Russian Minister Tells IOC International LGBT Olympians at Risk
August 1, 2013 by HRC staff
Post submitted by Charlie Joughin, HRC Press Secretary
Claims made by the International Olympic Committee (IOC) that international LGBT visitors to Russia would be safe during the 2014 Winter Olympics in Sochi appear to be coming apart at the seams today as Russian Sports Minister Vitaly Mutko declared that all LGBT athletes within Russian borders will be very much at risk during the 2014 Games.
"No one is forbidding an athlete with non-traditional sexual orientation from coming to Sochi, but if he goes onto the street and starts propagandizing it, then of course he will be held accountable," Mutko told R-Sport, a Russian sporting news agency.
Mutko’s remarks called into question the IOC’s claims that it has received assurances from “the highest level of government in Russia” that international LGBT Olympians and visitors to the 2014 Sochi Games would be exempt from a newly-passed law prohibiting “homosexual propaganda.”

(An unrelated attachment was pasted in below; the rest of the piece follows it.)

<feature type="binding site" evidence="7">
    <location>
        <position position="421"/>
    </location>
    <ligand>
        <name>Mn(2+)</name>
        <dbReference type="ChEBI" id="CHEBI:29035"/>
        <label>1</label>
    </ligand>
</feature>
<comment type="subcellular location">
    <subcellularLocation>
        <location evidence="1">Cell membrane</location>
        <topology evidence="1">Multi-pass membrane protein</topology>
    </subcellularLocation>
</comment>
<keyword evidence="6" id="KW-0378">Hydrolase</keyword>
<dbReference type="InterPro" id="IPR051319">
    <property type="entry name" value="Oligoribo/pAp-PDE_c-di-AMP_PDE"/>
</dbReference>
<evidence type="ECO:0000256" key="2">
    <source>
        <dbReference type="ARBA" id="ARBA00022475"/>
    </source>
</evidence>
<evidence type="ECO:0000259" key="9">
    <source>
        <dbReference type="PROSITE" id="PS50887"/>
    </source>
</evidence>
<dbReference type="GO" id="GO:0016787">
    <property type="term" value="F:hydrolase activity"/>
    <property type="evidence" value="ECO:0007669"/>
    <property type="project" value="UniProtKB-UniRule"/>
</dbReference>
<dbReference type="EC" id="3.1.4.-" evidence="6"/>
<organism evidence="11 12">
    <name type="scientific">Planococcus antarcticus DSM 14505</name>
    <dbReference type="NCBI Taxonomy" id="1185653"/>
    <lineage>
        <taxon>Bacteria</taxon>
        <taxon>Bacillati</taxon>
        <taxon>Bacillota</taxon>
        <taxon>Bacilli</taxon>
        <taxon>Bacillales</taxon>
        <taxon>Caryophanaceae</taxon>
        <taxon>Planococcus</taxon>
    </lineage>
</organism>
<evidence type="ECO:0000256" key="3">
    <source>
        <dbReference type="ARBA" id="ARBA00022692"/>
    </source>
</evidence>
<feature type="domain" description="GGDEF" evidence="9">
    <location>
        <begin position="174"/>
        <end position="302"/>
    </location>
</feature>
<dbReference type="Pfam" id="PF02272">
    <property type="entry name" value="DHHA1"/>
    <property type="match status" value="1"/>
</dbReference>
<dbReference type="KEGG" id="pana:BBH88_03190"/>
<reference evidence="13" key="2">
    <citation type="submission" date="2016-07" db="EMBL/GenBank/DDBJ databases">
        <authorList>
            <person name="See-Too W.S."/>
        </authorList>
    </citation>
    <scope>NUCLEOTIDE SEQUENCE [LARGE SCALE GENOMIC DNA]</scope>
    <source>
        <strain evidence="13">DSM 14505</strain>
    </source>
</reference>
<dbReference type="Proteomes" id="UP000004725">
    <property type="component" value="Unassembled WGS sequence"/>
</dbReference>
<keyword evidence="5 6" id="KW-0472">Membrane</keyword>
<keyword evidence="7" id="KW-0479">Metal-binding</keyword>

“With this latest development, one wonders which Russian authorities the IOC is speaking to,” said Human Rights Campaign Vice President of Communications Fred Sainz. “Within the past two days, two Russian officials have gone out of their way to contradict the IOC in no uncertain terms. The opinion of the Russian government is now perfectly clear: if you’re gay and you come to Russia for the Olympics, you may be imprisoned and deported.
“What this makes all the more clear is that LGBT Russians and expats alike are also in peril. The law is so obtuse that circumstances can be contrived to prosecute LGBT individuals who are simply living their lives. These laws are an abomination and pose a human rights imperative for all to speak out.”
Earlier this week, HRC President Chad Griffin called on the IOC not to be credulous: “Mere verbal assurances from the Russian government that foreigners will be exempt from their repressive laws are not enough. The IOC must obtain ironclad written assurance from President Putin. But more importantly, they should be advocating for the safety of all LGBT people in Russia, not simply those visiting for the Olympics. Rescinding this heinous law must be our collective goal.”
Now, it seems, this call to action is all the more urgent.
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